Tales of Trail and Town
The Judgment Of Bolinas Plain
The wind was getting up on the Bolinas Plain. It had started the fine alkaline dust
along the level stage road, so that even that faint track, the only break in the
monotony of the landscape, seemed fainter than ever. But the dust cloud was
otherwise a relief; it took the semblance of distant woods where there was no
timber, of moving teams where there was no life. And as Sue Beasley, standing
in the doorway of One Spring House that afternoon, shading her sandy lashes
with her small red hand, glanced along the desolate track, even HER eyes,
trained to the dreary prospect, were once or twice deceived.
It was a man's voice from within. Sue took no notice of it, but remained with her
hand shading her eyes.
"Sue! Wot yer yawpin' at thar?"
"Yawpin'" would seem to have been the local expression for her abstraction,
since, without turning her head, she answered slowly and languidly: "Reckoned I
see'd som' un on the stage road. But 'tain't nothin' nor nobody."
Both voices had in their accents and delivery something of the sadness and
infinite protraction of the plain. But the woman's had a musical possibility in its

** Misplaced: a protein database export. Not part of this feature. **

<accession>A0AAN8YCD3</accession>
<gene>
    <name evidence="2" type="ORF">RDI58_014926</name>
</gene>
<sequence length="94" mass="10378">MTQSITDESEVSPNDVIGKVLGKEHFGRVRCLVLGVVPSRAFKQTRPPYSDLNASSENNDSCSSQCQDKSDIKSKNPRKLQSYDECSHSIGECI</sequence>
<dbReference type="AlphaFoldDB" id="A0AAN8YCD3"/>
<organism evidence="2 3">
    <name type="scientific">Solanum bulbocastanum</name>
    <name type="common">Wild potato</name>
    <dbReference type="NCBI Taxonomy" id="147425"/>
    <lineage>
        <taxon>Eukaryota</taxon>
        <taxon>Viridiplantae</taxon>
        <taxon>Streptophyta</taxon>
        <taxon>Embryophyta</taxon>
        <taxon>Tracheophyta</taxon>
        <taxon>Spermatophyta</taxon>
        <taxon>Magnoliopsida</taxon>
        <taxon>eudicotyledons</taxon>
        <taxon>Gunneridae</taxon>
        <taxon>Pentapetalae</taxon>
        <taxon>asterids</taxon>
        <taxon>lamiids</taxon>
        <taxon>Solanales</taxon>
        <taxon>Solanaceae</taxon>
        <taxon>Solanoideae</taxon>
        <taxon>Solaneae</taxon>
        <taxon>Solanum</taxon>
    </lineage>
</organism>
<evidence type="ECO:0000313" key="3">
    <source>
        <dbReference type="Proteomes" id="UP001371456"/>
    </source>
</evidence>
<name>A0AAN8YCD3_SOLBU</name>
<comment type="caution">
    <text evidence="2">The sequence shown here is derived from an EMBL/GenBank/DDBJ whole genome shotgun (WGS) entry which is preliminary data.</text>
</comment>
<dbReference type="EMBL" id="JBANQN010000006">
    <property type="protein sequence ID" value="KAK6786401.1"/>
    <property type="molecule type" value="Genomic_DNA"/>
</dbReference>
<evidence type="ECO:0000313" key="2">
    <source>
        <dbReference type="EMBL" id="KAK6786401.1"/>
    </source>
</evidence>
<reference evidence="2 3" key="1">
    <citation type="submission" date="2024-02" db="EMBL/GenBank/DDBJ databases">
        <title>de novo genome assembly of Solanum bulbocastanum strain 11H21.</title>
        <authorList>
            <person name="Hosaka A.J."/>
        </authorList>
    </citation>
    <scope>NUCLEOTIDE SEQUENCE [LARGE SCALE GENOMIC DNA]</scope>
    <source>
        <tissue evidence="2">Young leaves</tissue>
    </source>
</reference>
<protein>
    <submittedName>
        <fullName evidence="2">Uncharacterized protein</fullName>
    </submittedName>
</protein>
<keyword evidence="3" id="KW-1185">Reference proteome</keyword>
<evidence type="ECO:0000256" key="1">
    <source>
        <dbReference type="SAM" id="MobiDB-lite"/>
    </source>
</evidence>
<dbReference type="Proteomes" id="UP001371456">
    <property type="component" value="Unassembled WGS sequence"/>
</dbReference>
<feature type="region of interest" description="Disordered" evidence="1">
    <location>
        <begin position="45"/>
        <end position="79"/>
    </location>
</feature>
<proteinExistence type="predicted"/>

long-drawn cadence, while the man's was only monotonous and wearying. And
as she turned back into the room again, and confronted her companion, there
was the like difference in their appearance. Ira Beasley, her husband, had
suffered from the combined effects of indolence, carelessness, misadventure,
and disease. Two of his fingers had been cut off by a scythe, his thumb and part
of his left ear had been blown away by an overcharged gun; his knees were
crippled by rheumatism, and one foot was lame from ingrowing nails,—deviations
that, however, did not tend to correct the original angularities of his frame. His
wife, on the other hand, had a pretty figure, which still retained—they were
childless—the rounded freshness of maidenhood. Her features were irregular,
yet not without a certain piquancy of outline; her hair had the two shades
sometimes seen in imperfect blondes, and her complexion the sallowness of
combined exposure and alkaline assimilation.
She had lived there since, an angular girl of fifteen, she had been awkwardly
helped by Ira from the tail-board of the emigrant wagon in which her mother had
died two weeks before, and which was making its first halt on the Californian
plains, before Ira's door. On the second day of their halt Ira had tried to kiss her
while she was drawing water, and had received the contents of the bucket
instead,—the girl knowing her own value. On the third day Ira had some
conversation with her father regarding locations and stock. On the fourth day this
conversation was continued in the presence of the girl; on the fifth day the three
walked to Parson Davies' house, four miles away, where Ira and Sue were
married. The romance of a week had taken place within the confines of her
present view from the doorway; the episode of her life might have been shut in in
that last sweep of her sandy lashes.